Sir David Attenborough awarded Freedom of Richmond Borough

Richmond and Twickenham Times: Honour: Sir David Attenborough with the council's chief executive Gillian Norton, left, and Mayor Meena Bond Honour: Sir David Attenborough with the council's chief executive Gillian Norton, left, and Mayor Meena Bond

Sir David Attenborough said his favourite parts of Richmond were Richmond Park and Kew Gardens when he was made an honorary freeman of the borough.

The honour was conferred on the renowned naturalist at a special meeting at Richmond Council on Thursday, March 27, after he said Richmond was his favourite place on the planet.

The 87-year-old said: “It is indeed true that the question I am almost invariably asked by journalists or members of the public, apart from what is my favourite animal, which is obviously one of the key questions, is where is your favourite place on Earth.

“I am quite sure they expect me to say the Galapagos or maybe the great plains of east Africa with elephant and giraffe, or the mysterious jungles of Borneo or the oriental charms and mysteries of Bali, something of that sort.

“I give a true, true answer and it is the one word which you have all already heard several times – Richmond.

“That’s not an affectation. This is the place for me.”

Sir David has lived in the borough for 62 years and said he has never owned a second home.

He is patron of Richmond’s Environment Trust and gives an annual lecture in May on his chosen topic.

He said: “When I come back home after a trip and I look out of the aeroplane you spot the Thames and you see park coming up and you trace the geography and I can see my house.

“The thing that strikes me every time, which you don’t see on the ground because all the roads are lined by houses, are the green spaces in which we lucky people happen to live right in the middle of.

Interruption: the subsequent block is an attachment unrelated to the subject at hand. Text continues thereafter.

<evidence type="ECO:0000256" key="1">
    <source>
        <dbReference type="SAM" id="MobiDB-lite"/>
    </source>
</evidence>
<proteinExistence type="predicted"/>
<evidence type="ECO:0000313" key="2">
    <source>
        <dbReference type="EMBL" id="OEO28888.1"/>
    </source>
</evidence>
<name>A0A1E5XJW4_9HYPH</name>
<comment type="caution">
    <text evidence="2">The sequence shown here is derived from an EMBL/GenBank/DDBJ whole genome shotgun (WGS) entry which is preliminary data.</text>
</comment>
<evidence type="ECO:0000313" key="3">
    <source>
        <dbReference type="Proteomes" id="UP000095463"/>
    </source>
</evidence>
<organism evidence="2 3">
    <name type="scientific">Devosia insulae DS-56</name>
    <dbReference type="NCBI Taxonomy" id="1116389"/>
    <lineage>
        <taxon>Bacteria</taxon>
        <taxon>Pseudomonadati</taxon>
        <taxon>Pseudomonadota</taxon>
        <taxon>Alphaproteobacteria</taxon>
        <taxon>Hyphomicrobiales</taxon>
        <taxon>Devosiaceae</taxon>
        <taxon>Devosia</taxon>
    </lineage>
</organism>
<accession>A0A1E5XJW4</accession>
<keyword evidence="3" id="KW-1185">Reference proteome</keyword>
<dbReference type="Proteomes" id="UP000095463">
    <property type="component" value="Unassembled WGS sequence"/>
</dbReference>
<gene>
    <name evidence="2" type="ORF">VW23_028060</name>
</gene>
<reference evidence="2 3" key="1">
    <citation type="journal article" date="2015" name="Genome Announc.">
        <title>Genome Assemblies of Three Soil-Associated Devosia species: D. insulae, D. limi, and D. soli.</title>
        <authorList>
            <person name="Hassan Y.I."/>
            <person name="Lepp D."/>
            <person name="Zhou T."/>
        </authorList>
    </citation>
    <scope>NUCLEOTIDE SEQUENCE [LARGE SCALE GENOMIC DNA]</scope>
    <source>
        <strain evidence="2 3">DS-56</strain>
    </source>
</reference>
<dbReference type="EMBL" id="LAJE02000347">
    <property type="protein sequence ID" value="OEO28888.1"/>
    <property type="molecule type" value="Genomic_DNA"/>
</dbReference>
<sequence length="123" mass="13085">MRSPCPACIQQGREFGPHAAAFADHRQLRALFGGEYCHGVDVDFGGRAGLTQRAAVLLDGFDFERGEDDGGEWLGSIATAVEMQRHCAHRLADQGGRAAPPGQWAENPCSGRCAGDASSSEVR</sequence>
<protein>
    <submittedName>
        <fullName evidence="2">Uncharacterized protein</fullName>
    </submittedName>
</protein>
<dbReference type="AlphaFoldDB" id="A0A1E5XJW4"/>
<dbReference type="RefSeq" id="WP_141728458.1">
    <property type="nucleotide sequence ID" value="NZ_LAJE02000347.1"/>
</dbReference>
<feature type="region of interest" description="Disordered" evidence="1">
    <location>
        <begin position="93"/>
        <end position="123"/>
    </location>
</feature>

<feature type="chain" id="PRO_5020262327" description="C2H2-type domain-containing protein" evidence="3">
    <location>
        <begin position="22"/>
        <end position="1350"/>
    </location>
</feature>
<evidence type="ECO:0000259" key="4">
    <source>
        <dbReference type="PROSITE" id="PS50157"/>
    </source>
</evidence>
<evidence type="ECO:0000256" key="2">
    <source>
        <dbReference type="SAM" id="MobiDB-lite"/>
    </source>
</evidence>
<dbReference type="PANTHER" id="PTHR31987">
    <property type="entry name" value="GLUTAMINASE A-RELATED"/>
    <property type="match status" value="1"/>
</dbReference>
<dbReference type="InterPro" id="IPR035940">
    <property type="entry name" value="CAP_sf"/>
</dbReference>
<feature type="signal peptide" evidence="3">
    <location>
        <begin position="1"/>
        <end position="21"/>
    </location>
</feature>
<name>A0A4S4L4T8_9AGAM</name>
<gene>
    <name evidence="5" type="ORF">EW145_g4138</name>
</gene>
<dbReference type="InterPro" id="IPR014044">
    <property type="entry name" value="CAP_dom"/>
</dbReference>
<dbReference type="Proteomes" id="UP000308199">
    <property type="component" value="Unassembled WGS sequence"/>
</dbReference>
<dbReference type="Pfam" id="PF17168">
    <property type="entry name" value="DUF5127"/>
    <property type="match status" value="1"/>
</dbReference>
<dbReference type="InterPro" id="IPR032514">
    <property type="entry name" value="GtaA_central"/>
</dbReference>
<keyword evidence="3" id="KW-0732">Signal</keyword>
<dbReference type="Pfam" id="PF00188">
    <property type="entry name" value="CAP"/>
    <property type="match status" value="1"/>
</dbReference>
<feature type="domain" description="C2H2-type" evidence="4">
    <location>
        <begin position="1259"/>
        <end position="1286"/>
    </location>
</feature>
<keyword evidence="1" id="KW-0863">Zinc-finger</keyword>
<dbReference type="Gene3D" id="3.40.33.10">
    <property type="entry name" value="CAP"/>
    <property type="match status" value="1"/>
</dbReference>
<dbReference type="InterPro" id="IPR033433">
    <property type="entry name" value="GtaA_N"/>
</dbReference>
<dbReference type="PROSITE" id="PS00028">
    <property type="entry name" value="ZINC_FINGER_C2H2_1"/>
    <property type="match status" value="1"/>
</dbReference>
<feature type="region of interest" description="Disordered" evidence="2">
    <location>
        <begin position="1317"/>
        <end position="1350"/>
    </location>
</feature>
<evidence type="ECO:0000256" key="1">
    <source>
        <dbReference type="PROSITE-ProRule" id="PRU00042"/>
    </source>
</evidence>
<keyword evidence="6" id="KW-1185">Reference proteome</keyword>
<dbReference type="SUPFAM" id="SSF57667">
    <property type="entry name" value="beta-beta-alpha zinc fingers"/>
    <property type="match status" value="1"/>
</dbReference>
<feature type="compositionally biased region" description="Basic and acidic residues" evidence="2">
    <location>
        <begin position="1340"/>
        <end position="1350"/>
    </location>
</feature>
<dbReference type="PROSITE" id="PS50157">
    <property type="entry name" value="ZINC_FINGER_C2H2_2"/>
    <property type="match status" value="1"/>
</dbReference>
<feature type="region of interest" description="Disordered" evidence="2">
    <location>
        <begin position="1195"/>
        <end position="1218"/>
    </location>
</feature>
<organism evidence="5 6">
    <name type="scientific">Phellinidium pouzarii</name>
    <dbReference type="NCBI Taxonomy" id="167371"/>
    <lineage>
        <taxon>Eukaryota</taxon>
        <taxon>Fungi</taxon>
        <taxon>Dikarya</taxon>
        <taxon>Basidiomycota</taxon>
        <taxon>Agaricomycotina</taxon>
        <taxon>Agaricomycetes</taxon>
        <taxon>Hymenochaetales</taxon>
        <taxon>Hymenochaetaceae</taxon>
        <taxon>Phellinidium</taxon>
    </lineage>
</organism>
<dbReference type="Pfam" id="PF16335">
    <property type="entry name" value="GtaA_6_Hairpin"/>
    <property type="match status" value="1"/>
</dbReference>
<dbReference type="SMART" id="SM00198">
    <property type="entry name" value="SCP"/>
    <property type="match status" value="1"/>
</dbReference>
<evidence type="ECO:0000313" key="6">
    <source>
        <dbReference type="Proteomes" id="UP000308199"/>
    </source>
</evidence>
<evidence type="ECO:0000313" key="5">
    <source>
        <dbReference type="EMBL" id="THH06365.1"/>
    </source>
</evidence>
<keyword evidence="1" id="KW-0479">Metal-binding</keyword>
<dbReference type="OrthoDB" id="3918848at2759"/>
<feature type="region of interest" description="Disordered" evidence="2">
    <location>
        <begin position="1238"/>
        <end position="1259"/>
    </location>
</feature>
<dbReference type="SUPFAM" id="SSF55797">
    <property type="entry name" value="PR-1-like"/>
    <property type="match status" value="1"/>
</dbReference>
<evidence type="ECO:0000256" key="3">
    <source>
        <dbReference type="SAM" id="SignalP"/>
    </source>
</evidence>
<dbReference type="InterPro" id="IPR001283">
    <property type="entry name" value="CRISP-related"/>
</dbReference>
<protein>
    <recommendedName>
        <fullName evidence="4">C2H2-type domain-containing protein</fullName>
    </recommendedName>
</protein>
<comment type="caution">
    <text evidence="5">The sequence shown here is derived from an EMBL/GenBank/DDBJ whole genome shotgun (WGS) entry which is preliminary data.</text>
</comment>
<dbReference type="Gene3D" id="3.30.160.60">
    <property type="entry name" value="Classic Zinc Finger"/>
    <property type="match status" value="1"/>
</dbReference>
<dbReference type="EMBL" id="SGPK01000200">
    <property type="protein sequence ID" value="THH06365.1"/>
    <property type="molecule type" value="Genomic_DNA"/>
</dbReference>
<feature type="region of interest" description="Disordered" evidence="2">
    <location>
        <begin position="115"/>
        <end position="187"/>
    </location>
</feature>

“Kew, Wimbledon, Richmond, Bushy Park – it is unbelievable how green it is and in the middle of it all is that shining serpent of the Thames. “It is a countryside in the town, and you do look after it.

“That is why to receive this honour from this council is an honour indeed, because you have a marvellous record of awareness and concern about looking after the countryside of our town and that is not a contradiction in terms.”

The broadcaster, who lives near Richmond Hill, praised the Thames Landscape Strategy, which aims to deliver a cleaner, safer, more accessible and ecologically richer riverside.

Its focus is the corridor between Hampton and Kew and it is a 100-year strategy to conserve, enhance and promote the river.

Sir David said: “The Thames Landscape Strategy is a remarkable strategy, which has engaged the sympathies of councils on both sides of the River Thames.

“People getting together concerned about the welfare of the river, concerned about the welfare of the park, concerned about the natural world and its conservation that we might live in sympathy with it.

“It is just a marvellous place to live – not only because of those geographical beauties, but that the people who live in it should care for those geographical beauties in the way you do.

“To be given the freedom of this remarkable spot on the Earth is an honour indeed and I thank you, Madame Mayor, and you all very much indeed for such an honour.”

Freedom of the Borough is a rare honour and the highest one a council can give.

Sir David was presented with the honour at a public meeting in the council chamber in York House, Twickenham, before a sit-down meal for invited guests.

Richmond mayor, Councillor Meena Bond, presented Sir David with the honour alongside council chief executive Gillian Norton.

Coun Bond said: “I have interests in taking photographs of birds and snakes and flowers on a small scale, so I am very excited to have a world renowned nature history programme-maker in our midst.”

Council leader Lord True, said: “I believe that Sir David is so well known and loved for all the things that he has done and accomplished and indeed taught over so many years.

“The most remarkable thing to me is his gift to appeal to and unite people of all walks of life and all generations.

“It is a glorious achievement; you have been a wonderful ambassador of the natural world.

“But you moved us all when you said simply when asked what place in the world, of which you have seen every corner I think, meant the most to you and you expressed in the simple one word Richmond and we all feel that too.

“We love this borough with the same strength that I think you do.

“You carry the values that I think we do – generosity of spirit, respect of others and respect for the world.”

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